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NASA's Orion crew capsule aces big safety test

By Mike Wall
July 02, 2019, 12:18:29 PM EDT

The Orion capsule aced a critical launch-abort test this morning (July 2), showing that it can indeed get astronauts out of harm's way during a liftoff emergency and keeping the craft on target for a first crewed flight in 2022.

"It looked beautiful from here," Ashley Tarpley, NASA's range flight safety lead for today's test, said during a NASA broadcast of the procedure. "I think that was excellent, we could not have hoped for a better kind of day. It's just wonderful."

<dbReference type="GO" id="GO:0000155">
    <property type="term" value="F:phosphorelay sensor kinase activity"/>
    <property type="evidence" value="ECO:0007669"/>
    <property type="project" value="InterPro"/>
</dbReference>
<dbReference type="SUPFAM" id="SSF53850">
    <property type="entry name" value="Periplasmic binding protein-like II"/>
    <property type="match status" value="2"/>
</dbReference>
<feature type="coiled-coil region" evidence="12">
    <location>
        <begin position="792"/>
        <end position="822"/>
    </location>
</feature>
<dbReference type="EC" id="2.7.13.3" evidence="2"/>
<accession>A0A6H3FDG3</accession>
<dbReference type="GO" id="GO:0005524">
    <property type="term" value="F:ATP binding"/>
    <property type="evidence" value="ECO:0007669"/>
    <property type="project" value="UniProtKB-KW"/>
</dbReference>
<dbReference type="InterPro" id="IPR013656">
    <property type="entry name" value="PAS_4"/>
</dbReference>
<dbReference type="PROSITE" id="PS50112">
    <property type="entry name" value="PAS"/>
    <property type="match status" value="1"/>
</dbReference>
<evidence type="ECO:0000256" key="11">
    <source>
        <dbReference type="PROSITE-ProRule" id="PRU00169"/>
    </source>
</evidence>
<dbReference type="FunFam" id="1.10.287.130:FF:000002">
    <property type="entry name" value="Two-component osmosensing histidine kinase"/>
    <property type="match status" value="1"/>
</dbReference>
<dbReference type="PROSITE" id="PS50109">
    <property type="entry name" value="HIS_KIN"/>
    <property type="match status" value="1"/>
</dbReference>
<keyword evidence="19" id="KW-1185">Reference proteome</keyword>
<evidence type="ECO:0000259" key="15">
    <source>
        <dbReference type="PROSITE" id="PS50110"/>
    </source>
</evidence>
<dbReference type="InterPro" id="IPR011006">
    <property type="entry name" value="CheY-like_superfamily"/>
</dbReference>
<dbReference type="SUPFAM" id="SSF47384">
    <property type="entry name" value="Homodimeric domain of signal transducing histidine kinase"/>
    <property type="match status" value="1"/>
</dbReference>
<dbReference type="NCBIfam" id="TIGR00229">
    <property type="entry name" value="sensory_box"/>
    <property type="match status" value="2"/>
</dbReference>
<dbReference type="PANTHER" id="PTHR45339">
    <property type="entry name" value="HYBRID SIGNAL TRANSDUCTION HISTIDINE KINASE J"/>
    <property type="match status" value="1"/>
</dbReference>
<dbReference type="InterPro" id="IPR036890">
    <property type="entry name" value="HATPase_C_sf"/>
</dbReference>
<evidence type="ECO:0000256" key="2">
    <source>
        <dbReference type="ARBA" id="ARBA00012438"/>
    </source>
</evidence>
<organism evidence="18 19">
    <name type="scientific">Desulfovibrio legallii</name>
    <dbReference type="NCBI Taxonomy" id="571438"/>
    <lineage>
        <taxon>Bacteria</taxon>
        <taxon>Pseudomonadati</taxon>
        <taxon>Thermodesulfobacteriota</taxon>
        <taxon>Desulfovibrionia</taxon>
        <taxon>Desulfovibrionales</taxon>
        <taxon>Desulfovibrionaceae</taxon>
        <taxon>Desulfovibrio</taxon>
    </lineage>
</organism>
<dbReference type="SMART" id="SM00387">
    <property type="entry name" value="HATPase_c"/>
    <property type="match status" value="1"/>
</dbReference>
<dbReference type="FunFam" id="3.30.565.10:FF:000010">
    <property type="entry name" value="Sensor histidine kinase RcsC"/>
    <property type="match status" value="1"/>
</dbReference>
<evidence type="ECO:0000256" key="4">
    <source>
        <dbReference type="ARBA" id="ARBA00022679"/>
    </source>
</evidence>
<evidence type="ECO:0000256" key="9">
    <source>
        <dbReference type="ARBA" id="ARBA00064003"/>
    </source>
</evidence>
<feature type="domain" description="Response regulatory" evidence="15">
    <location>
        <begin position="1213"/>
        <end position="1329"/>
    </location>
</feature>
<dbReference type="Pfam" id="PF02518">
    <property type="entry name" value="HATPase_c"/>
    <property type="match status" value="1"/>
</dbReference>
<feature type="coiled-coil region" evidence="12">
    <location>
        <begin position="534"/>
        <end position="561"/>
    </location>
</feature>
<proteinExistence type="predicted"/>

A test version of Orion launched at 7 a.m. EDT (1100 GMT) from Florida's Cape Canaveral Air Force Station, taking to the skies atop the refurbished first-stage motor of a Peacekeeper intercontinental ballistic missile. Fifty-two seconds later, at an altitude of about 31,000 feet (9,450 meters), the launch abort system (LAS) attached to the top of the capsule kicked into gear.

orion blast off


The LAS' abort motor fired, its 400,000 lbs. of thrust pulling Orion up and away from the booster and imparting about 7 Gs of force in the process. (We feel 1 G continuously on Earth's surface, thanks to our planet's gravitational pull.) At the time, Orion was projected to be moving at about 800 mph (1,300 km/h) and experiencing extreme temperatures and pressures, NASA officials said.

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